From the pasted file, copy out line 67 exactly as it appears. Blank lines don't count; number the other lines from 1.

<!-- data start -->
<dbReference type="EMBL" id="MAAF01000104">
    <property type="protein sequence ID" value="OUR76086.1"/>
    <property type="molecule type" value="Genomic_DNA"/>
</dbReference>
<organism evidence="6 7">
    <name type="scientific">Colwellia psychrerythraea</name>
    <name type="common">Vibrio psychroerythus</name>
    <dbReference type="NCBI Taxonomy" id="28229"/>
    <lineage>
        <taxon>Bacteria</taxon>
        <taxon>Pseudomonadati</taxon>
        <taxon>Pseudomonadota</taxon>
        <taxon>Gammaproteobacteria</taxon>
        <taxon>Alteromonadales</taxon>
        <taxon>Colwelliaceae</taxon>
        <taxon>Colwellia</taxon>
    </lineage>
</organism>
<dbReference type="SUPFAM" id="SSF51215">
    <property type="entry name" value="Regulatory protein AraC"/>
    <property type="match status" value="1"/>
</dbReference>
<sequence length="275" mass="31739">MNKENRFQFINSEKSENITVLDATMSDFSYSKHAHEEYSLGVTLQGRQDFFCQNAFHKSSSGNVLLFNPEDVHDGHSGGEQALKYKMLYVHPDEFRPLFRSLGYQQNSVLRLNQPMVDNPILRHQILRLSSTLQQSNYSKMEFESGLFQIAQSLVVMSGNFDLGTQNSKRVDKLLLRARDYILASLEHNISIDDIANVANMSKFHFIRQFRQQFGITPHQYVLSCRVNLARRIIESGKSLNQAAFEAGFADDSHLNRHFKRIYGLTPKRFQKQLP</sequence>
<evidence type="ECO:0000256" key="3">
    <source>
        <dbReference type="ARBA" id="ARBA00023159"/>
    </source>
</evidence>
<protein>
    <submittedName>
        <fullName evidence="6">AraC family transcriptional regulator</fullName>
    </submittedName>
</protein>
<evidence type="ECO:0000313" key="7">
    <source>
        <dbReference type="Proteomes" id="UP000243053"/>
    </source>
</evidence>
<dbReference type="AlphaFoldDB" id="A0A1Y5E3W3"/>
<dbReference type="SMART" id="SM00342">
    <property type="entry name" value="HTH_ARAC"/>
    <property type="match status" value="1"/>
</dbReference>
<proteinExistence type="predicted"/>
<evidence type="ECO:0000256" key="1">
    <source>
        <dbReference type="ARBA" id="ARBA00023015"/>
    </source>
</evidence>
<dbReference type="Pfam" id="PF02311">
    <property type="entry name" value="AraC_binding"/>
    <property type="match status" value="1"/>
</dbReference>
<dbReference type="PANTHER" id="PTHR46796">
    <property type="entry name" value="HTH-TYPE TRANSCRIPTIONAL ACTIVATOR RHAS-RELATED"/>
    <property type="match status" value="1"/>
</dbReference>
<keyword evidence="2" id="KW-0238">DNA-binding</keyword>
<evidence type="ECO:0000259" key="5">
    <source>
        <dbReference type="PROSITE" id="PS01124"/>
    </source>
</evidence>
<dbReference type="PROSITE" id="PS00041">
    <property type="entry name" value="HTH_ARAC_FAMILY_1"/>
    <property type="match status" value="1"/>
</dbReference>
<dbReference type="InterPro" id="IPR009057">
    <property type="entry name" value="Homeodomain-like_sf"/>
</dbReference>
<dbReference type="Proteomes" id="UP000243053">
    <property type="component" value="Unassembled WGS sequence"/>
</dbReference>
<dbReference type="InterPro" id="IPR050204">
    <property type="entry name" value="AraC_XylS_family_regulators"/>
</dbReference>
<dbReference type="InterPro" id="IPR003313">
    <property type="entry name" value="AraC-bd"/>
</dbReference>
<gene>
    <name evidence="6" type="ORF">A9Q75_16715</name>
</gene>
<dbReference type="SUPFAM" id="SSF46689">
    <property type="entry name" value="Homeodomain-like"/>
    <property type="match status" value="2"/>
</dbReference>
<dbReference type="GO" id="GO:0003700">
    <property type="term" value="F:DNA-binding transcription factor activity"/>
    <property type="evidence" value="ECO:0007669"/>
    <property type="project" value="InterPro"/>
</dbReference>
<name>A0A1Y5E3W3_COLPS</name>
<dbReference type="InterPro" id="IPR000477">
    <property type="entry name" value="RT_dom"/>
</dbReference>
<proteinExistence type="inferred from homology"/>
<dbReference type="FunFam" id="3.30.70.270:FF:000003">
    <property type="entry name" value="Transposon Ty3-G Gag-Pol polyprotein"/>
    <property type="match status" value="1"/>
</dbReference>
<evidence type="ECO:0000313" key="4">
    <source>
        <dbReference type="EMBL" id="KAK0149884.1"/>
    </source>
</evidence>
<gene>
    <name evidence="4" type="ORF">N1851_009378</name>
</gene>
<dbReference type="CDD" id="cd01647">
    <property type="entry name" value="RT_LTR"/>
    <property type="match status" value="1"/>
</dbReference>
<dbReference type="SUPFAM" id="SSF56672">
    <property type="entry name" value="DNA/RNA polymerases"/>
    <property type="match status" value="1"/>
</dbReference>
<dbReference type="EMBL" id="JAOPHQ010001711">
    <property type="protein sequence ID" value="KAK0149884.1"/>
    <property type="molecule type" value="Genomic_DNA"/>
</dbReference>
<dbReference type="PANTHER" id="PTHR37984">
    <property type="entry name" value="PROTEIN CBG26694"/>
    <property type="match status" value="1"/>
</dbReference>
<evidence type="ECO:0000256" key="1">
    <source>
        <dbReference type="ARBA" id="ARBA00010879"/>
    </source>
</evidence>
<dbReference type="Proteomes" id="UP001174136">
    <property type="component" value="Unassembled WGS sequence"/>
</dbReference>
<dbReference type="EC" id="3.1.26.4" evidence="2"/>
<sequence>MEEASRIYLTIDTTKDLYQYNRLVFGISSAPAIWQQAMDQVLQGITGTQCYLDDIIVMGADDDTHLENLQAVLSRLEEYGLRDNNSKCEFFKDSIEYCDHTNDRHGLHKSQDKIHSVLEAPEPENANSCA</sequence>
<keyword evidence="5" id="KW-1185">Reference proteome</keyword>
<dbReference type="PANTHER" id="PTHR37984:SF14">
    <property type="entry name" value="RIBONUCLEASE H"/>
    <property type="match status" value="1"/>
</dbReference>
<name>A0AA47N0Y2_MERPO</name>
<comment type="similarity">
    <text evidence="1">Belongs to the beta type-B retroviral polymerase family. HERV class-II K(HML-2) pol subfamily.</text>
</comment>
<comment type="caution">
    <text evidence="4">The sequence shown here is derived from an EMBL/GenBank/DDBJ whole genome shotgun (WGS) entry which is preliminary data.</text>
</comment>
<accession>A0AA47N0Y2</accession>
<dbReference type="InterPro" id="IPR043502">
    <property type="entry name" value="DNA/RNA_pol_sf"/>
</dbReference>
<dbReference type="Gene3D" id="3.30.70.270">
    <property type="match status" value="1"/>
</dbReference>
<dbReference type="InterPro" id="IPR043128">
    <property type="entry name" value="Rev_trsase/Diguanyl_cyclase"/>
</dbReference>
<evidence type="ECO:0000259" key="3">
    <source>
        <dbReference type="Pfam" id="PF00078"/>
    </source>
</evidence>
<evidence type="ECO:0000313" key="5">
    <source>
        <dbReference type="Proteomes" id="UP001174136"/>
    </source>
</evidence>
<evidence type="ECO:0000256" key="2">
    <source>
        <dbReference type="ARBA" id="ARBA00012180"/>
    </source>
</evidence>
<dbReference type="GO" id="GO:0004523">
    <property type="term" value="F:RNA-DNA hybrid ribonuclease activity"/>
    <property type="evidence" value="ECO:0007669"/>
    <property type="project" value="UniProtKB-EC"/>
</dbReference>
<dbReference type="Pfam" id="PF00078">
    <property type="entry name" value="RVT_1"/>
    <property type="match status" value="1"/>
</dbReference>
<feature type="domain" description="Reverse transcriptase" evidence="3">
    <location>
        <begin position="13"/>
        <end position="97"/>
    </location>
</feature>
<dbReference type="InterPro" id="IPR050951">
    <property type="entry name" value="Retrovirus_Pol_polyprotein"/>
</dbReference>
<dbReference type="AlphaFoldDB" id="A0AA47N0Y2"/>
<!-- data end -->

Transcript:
</dbReference>